Friday, October 26, 2007

Quakers in my cup?

Quakers: "Defective coffee beans that fail to roast properly, remaining stubbornly light-colored."

Recently, I was talking to a customer about our beans and the subject of quakers came up. Now, having some experience with Quakers as one of my closest friends was a Quaker School Headmaster, I was at first confused by the question. That's because as much I I'd like you to think I breathe and drink coffee 24/7, my mind often makes associations that have nothing to do with coffee at all...

So as you might infer from the title of this post, one bad quaker can spoil the whole bunch. The particular question this customer was asking is if we have a quaker problems and if so, how do we eliminate them from the bags of beans we deliver to your door. The answer is quite simple.

It starts with the essential premises of our business. First are the beans we buy which are the highest quality available on the world market. This means that non-uniform and defective beans are rarely found in the hundreds of pounds (and millions of beans) of coffee we roast each week and therefor, don't find their way into your coffee.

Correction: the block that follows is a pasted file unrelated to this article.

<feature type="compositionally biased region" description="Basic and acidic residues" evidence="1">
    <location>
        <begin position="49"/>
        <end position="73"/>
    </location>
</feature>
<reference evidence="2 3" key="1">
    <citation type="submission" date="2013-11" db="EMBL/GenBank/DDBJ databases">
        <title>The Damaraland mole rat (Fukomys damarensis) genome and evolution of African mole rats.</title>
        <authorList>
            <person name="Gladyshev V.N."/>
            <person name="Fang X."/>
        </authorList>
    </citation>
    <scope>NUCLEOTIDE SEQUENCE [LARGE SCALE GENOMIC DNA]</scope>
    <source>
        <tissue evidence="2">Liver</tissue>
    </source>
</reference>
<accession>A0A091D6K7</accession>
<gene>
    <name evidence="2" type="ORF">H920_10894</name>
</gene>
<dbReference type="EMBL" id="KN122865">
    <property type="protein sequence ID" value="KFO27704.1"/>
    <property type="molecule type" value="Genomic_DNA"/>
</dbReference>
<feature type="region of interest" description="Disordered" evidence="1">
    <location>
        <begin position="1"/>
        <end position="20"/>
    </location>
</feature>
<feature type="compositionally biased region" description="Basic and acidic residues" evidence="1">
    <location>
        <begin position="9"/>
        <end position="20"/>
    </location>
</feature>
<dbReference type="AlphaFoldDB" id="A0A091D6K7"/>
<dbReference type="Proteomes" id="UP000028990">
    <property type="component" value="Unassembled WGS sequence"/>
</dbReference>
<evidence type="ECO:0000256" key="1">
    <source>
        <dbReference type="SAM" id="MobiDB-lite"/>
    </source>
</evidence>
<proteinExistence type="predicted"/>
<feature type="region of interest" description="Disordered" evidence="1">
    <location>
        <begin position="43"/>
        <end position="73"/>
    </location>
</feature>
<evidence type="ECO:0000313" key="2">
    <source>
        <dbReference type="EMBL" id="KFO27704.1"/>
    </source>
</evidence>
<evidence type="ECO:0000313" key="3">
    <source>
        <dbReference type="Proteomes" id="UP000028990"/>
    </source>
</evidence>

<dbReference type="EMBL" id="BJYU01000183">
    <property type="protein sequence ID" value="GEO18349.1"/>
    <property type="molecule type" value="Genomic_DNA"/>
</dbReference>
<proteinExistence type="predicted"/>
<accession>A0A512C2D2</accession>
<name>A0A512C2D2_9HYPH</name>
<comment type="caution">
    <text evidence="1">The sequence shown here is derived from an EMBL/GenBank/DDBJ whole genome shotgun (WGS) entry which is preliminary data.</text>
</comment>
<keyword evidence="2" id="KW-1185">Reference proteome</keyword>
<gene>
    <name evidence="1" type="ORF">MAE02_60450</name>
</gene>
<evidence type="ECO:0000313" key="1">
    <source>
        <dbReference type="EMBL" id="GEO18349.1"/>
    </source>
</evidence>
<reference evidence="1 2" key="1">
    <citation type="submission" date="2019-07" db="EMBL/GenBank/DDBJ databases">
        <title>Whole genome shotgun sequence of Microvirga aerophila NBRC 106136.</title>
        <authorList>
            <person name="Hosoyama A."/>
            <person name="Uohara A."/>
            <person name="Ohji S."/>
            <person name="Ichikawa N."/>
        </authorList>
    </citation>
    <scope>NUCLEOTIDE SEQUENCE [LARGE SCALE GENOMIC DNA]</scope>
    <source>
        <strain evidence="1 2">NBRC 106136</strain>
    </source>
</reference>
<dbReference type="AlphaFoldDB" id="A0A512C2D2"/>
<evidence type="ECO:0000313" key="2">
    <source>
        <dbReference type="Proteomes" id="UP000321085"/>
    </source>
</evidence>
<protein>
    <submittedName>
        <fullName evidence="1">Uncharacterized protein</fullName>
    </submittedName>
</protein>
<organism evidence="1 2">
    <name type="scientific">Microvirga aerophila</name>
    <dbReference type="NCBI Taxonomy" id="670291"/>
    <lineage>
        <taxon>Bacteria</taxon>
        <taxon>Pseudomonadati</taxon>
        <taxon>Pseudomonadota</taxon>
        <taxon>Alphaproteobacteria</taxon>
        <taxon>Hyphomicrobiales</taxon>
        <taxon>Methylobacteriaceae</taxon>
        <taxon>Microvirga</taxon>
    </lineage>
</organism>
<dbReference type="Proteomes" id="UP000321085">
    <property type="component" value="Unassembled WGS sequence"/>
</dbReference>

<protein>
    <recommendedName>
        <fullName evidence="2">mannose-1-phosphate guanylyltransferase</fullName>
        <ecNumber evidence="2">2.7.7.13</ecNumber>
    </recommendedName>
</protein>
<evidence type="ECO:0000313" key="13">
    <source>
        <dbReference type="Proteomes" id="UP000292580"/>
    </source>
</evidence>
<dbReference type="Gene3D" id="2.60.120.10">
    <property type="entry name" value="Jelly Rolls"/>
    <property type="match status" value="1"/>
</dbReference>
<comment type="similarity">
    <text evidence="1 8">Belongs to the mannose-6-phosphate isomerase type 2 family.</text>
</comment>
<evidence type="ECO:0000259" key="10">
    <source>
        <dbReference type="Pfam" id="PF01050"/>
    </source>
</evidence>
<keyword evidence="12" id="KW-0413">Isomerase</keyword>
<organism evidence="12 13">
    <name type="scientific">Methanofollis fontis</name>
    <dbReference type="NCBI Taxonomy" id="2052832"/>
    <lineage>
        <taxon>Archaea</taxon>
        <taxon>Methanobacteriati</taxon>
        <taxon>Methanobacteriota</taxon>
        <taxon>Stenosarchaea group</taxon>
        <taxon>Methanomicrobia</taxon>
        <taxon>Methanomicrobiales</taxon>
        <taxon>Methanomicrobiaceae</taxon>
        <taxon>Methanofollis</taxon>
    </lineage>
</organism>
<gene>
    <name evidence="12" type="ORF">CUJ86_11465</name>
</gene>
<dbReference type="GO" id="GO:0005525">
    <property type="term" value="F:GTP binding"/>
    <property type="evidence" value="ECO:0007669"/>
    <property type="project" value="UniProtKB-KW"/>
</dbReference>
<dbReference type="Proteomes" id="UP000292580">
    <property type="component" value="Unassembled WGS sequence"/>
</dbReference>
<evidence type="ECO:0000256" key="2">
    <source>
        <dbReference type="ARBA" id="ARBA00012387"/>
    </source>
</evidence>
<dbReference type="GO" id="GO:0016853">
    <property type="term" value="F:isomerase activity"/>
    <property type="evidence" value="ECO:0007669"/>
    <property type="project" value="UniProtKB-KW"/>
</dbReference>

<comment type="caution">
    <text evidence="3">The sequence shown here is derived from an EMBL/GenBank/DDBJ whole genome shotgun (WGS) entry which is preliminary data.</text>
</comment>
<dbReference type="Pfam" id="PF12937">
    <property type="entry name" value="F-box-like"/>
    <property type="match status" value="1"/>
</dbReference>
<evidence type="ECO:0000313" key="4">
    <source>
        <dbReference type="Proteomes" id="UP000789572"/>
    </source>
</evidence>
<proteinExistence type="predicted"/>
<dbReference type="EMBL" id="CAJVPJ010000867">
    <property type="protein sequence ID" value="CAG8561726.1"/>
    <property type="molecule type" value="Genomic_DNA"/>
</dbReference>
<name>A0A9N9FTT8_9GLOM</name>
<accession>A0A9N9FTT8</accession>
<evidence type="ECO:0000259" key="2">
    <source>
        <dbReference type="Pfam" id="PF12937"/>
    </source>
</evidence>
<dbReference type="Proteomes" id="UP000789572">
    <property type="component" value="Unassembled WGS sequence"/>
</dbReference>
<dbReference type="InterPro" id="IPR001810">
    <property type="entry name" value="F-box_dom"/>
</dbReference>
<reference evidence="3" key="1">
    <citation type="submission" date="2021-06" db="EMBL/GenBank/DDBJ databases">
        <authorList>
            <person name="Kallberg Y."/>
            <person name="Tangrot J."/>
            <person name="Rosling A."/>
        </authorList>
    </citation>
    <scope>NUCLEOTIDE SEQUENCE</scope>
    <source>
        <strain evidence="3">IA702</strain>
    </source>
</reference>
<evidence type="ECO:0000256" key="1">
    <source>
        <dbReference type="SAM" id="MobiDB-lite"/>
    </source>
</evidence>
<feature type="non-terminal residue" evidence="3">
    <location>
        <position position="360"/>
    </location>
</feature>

Second, we are a small batch artisan roasters and in fact, the "we" is somewhat of a misnomer since it is me that roasts, inspects and cups (samples) each batch of coffee going out the door of Mighty Good. Catching quakers is a simple task of paying attention to the beans as they come out of the roaster and spin in the cooling tray. In a batch of 25 pounds, the maximum we can roast at a time, it's actually possible to see the quakers, which are very light in color, go by as the beans fall from the drum into the tray. It's then a simple matter of picking them out before they have the chance of going into the packing process.

The final factor is that a few beans get trapped in the tryer of our roaster during the 15 minutes of so that each roast takes. The tryer is the wooden handled scoop that allows me to pull a few beans out during the roasting and inspect them, or just show them to people who stop by. Invariably, a few beans get stuck in the tryer and when the roast is finished, I simply clean it out after all the roasted beans have be put away so that quakers go into the trash and not your coffee.

The end result? Quakerless and better tasting coffee in your cup.

Have a question about your coffee? E-mail me at:

I'll do my best to answer here on the blog or through a personal e-mail.




coffee freedom said...

is your coffee freetrade/fairtrade or not ??

Roaster said...

Please see my latest post above. All FT and organic coffee is listed as such on our shopping page.

Thank you.